George Osborne’s trip to America this week has been described in some quarters as the Chancellor’s deserved “victory lap”. A year ago, the chief economist of the International Monetary Fund, Olivier Blanchard, warned Mr Osborne that he was “playing with fire” by ploughing ahead with his fiscal consolidation while the economy still looked perilously weak.
Since then, of course, the UK economy has experienced an impressive turnaround. The IMF this week forecasts that Britain would be the fastest-growing advanced economy in the world this year. Hence the Chancellor’s claims of vindication. Yesterday, Mr Osborne said his critics have been proved “comprehensively wrong” by this turn of events over the past year. But he should beware of making such extravagant claims.
For one thing, he seriously distorts the arguments of his critics. While it is true that Mr Blanchard and others failed to foresee Britain’s recovery, they never claimed that the economy was destined to flatline for ever. The point they made was that it was a gamble for Mr Osborne to continue with his fiscal consolidation programme while it was so difficult to see where demand would come from. And indeed it was. The fact that the Chancellor’s gamble paid off does not make Mr Blanchard and others wrong to have articulated the warning.
Second, Mr Osborne has no serious answer to the charge that his discretionary fiscal squeeze, enacted upon taking office, made the economy weaker than it needed to have been between 2010 and 2012. The economic cycle might have well have turned sooner if he had chosen a more flexible route to balancing the nation’s books.
Finally, Mr Osborne’s claims of success look grossly premature. As the IMF also noted this week, the UK economy’s recovery has thus far been unbalanced. Growth last year was powered by the services sector and consumer spending. Aggregate incomes stagnated so that this additional consumption had to be funded through households saving less. A big part of the recovery story has been a resurgence of the housing market, helped by the Chancellor’s various mortgage subsidies. As usual, higher house prices seem to have boosted consumer confidence. But this comes with iniquitous and hazardous side effects. Average prices were already high relative to average incomes. That affordability gap has stretched even further over the past year. Many homebuyers could be taking on more debt than is sensible, making them vulnerable to rises in interest rates.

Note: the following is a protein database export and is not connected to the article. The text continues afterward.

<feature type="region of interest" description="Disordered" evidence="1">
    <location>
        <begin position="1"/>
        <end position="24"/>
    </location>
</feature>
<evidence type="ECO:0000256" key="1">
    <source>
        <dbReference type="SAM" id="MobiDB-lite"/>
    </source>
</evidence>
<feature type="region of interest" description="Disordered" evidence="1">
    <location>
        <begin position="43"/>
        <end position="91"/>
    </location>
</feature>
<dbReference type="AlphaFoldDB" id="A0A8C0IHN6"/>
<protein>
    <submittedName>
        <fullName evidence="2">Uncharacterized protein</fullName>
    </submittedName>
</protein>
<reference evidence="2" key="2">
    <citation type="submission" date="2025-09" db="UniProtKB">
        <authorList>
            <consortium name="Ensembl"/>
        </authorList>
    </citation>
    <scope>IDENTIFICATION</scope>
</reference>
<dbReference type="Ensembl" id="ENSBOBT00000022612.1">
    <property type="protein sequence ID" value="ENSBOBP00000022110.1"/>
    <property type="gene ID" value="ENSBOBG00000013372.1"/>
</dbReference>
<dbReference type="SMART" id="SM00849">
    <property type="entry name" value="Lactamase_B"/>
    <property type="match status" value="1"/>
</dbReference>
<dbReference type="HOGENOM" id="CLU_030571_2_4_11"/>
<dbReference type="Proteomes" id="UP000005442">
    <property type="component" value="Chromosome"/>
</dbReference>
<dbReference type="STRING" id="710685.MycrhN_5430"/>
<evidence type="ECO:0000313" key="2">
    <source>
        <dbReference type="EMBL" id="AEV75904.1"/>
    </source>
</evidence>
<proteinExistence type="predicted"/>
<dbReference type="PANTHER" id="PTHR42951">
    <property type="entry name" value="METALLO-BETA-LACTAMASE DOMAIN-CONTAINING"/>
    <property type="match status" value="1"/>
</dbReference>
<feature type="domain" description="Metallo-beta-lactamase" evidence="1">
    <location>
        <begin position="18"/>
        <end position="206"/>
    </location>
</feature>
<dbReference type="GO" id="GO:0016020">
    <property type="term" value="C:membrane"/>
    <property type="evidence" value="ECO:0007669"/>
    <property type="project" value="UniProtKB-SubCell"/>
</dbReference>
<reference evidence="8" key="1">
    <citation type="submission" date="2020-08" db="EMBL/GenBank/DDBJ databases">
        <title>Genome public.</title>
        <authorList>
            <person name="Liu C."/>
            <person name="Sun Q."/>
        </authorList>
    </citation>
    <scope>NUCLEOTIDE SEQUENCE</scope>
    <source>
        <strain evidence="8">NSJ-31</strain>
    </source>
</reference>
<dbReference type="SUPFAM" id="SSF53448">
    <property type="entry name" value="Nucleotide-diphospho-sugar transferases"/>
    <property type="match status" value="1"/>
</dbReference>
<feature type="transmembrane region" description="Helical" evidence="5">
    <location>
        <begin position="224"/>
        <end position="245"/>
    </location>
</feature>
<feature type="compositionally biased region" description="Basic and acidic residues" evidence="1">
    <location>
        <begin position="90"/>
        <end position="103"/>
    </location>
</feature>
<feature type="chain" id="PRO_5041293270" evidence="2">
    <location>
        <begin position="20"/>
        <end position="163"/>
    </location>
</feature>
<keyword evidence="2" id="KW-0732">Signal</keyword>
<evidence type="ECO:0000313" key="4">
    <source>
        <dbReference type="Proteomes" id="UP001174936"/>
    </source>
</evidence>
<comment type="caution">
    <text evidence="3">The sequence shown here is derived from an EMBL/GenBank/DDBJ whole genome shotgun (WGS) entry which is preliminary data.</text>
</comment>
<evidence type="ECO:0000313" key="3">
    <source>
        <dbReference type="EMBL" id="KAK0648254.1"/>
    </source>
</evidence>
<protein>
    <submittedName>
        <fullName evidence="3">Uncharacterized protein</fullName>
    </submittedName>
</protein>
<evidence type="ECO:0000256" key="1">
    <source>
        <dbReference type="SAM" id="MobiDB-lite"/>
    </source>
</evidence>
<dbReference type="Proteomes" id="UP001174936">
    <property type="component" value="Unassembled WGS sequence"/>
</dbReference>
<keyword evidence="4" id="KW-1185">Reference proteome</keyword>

There are some tentative signs that business investment and productivity are picking up, but it is far too early to conclude that the rebalancing of our economy is finally taking place. Exports remain lacklustre, the current account deficit has blown out to levels not seen since the late 1980s, and household debt as a share of incomes is projected by the Treasury’s own forecaster to shoot back up to the vertiginous levels seen before the financial crisis over the coming years. It is odd, to put it mildly, for a Chancellor who so often rails against the perils of debt to luxuriate in such a trend.
Mr Osborne asserts that the link between rising average living standards and economic growth is as strong as ever, despite the fears expressed by some. We must all hope that this is correct, but again it is far too soon for the Chancellor to reach this conclusion.
At certain moments, the Chancellor seems to grasp the truth of all this, telling audiences that the job of securing the recovery and locking in rising living standards is very far from complete. That is the correct, humble and cautious tone to strike. The Chancellor should leave the victory laps to athletes who have earned them.